Dissecting New 'China’s Nasdaq': What is the SSE Star Market?
COVID-19 and China
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Making considerable progress in VC and tech industry development, China still lacks a transparent, well-organized primary market institution that may support local tech upstarts all over the 'public' way.

Even a hasty glance at the industry-level structure and the major companies that are listed on the two local marketplaces (the Shanghai Stock Exchange and the Shenzhen Stock Exchange) might provide a deep insight into the problems hanging in the air.

China's stock market is filled by hulking state-owned financial corporations such as the 'big four' commercial banks (Bank of China, the China Construction Bank, the Industrial and Commercial Bank of China, and the Agricultural Bank of China) that severely outweigh other categories: the sector accounts for 44% of the CSI 300 total value.

The pivotal role of the IT industry that is often emphasized by high-ranking Chinese officials hasn't found any reflection here: the sector grabs a tiny 7% share in the index. By comparison, IT companies represent more than a quarter in the total value of the CSI's American prototype, S&P 500.

Another distinctive feature of China's emerging economy – insignificant healthcare companies' presence in the index: the ultimate goal of providing 1.4 billion people with decent medical services is still far from being reached. Furthermore, this race is way more challenging for private companies that have no mighty state behind.

Throughout the last decade, we’ve seen a bunch of tech behemoths (including record-breaking Alibaba) that went overseas to undertake a successful world-class listing. This strategy of prominent Chinese enterprises used to be a win-win one before the recent trade tensions appeared – 'big picture' doesn't seem to be the same anymore.

Changing international landscape and chaotic macroeconomic shocks make China encounter risks that can't be controlled domestically. Interim results of the trade war and the market experts' negative expectations resulted in the recent poor performance of stocks traded in Mainland China: the Shanghai Composite Index dropped 13% in early May this year as a result of the new restrictions imposed by the U.S. government. Before that, the SCI sank almost 30% (from the peak of 3558.13 on January 21, 2018, to 2493.90 on December 23, 2018) during last year, affected by the same forces.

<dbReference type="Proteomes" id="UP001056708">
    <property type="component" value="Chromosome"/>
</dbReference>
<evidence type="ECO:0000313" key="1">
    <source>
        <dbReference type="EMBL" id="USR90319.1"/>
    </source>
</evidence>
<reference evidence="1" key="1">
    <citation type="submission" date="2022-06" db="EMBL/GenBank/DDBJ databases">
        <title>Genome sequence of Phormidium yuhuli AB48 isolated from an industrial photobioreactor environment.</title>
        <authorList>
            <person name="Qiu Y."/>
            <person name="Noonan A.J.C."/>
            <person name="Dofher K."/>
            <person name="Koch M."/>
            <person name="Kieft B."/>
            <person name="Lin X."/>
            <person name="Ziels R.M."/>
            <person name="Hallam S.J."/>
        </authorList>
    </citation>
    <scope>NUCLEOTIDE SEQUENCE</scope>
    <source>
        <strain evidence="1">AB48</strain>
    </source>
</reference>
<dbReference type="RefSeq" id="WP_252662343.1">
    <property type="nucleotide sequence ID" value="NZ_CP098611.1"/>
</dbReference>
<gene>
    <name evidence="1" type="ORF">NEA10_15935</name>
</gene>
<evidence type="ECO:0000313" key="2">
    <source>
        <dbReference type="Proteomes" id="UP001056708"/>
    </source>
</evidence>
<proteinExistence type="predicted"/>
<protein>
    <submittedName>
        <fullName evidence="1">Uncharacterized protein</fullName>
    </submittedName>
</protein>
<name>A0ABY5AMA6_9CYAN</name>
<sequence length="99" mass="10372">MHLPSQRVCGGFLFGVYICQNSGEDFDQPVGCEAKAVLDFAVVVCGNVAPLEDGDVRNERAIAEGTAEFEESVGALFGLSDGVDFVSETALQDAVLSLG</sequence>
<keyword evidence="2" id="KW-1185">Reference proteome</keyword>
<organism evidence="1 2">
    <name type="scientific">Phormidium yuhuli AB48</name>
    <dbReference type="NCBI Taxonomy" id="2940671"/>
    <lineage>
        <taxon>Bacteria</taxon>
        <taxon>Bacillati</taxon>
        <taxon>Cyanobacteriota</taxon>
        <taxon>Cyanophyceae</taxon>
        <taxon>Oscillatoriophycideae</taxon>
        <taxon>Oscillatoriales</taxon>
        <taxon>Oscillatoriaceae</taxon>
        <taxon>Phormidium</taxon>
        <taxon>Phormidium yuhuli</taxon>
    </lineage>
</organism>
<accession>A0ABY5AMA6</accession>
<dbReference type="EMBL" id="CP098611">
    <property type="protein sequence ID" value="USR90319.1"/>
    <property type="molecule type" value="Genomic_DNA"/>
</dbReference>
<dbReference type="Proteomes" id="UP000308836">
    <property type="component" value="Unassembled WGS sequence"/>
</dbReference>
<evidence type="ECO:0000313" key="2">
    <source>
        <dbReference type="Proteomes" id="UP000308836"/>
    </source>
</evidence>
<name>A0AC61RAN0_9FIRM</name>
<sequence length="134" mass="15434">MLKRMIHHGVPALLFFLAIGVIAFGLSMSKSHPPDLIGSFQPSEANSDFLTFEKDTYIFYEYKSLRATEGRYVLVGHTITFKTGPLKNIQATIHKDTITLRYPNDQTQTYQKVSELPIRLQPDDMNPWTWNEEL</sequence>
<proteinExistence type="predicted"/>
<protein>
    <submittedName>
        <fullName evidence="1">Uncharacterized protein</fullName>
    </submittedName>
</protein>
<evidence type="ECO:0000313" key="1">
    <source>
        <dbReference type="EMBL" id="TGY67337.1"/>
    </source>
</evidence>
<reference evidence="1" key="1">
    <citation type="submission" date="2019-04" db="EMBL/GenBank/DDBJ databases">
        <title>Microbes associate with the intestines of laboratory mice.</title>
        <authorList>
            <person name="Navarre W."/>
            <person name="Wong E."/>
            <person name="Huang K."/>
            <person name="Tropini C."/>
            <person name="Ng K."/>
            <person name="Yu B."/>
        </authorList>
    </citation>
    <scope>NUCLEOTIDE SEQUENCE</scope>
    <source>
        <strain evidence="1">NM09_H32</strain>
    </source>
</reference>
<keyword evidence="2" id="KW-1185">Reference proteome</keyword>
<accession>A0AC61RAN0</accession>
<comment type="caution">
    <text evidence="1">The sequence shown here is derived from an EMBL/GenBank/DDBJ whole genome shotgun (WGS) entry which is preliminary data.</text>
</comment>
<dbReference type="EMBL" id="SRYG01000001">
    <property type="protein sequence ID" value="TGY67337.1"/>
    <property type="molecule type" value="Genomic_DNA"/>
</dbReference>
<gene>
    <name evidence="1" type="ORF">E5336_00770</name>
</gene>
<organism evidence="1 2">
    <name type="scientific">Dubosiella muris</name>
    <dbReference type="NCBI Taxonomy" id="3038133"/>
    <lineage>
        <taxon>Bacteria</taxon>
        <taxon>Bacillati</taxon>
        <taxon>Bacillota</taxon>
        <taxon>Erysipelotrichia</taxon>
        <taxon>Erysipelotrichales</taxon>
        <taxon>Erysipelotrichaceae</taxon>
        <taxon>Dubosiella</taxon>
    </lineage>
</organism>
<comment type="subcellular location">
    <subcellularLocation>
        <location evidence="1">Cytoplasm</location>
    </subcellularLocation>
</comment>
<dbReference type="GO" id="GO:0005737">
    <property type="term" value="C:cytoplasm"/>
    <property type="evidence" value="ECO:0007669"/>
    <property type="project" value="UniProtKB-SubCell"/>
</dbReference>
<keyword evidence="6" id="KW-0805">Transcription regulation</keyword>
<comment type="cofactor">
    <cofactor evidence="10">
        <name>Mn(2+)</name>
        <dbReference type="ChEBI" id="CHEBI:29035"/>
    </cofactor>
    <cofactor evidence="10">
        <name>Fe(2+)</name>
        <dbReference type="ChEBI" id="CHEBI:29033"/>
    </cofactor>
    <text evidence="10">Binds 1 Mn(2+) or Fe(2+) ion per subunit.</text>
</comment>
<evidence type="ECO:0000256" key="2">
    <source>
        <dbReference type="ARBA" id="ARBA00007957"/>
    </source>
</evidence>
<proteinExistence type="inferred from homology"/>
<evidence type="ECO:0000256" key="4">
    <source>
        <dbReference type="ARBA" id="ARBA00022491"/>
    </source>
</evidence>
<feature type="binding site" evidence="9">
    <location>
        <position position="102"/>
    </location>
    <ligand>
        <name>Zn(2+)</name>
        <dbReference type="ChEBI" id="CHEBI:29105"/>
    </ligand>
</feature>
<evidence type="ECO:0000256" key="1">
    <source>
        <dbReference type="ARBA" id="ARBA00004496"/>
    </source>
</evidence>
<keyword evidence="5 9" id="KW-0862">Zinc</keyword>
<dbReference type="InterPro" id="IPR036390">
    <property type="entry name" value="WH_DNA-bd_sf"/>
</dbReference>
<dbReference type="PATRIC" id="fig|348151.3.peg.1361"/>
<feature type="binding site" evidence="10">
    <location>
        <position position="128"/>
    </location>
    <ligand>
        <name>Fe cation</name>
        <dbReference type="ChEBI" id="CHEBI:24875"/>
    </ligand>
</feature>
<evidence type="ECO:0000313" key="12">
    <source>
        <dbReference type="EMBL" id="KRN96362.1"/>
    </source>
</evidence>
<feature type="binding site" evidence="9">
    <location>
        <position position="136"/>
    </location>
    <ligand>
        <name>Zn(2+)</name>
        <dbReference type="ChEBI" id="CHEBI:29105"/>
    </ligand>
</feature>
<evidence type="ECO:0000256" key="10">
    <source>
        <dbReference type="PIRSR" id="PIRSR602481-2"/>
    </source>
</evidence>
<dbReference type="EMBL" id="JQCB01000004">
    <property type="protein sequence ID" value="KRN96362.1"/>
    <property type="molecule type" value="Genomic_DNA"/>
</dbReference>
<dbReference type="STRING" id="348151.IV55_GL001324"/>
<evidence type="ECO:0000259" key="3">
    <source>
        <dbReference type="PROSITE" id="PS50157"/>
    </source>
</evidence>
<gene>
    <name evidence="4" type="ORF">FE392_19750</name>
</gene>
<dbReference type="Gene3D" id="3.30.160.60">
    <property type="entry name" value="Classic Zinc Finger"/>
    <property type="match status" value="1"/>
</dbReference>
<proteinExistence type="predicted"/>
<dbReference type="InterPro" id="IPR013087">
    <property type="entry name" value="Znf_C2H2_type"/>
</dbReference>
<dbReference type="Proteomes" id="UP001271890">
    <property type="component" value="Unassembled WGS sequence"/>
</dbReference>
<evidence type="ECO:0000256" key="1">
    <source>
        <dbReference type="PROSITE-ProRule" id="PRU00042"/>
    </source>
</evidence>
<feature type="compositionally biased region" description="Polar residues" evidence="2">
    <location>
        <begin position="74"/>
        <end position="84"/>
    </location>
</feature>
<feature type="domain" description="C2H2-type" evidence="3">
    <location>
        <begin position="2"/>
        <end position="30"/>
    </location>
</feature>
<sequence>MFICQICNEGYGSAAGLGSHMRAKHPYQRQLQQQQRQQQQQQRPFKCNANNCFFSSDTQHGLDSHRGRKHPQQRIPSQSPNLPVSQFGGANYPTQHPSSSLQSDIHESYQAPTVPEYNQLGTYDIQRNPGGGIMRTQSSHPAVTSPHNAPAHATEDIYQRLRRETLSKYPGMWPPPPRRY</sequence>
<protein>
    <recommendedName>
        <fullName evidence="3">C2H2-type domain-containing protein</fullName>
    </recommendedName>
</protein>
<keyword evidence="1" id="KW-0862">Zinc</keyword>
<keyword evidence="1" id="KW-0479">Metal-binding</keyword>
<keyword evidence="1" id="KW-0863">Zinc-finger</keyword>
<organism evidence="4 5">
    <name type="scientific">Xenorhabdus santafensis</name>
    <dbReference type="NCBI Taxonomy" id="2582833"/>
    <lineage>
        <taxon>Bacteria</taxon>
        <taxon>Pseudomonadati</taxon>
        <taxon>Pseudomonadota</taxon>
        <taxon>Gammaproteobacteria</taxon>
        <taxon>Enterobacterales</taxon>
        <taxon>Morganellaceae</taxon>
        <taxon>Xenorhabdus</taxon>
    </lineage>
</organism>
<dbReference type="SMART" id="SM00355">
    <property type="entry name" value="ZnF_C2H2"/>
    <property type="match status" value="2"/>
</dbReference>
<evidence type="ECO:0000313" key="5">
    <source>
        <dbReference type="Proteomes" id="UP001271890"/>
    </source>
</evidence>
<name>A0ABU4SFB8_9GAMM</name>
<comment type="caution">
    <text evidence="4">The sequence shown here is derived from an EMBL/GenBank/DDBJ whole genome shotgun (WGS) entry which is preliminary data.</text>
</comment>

The tech industry is also struggling: Huawei's story is viral nowadays. And there are some more firms are being under the gun. However, those forecasting even fiercer trade combats now could settle down for a while, observing China's fundamental attempts to protect its lately incubated companies and, maybe, to lure those tech heavyweights listed overseas back home (by that, ensuring the sustainability of the economy's supply-side and global competitiveness).

New problems, new solutions

Leakages matter when it comes to economic growth. How to stop crucial processes such as brain drain and capital outflow? There are only two known ways so far: restrictions or improvement. Measures of the first type don't fit the modern era (most of the autarky-like countries aren't doing well lately). Seemingly, the only reliable method here is to create proper conditions inside. And China tries to.

The Shanghai Stock Exchange STAR Market started its history as a narrative in November 2018. Xi Jinping, President of the PRC, announced the project during the 1st China International Import Expo in Shanghai.

"We will launch a science and technology innovation board at the Shanghai Stock Exchange and experiment with a registration system for listed companies." – Xi Jinping.

Science and Technology Innovation Board (STIB) was an original name broadly used to describe the upcoming trading platform until the official opening on June 13 when the new venue got the name of SSE STAR (Shanghai Stock Exchange Sci-Tech innovAtion boaRd) Market (a bit far-fetched, indeed).

The establishment of the STAR Market is among the key steps taken to increase the degree of control over local innovation as the number of nascent concerns about external technology barriers is accruing. Risk mitigation is what this is all about.

What makes the STAR shine?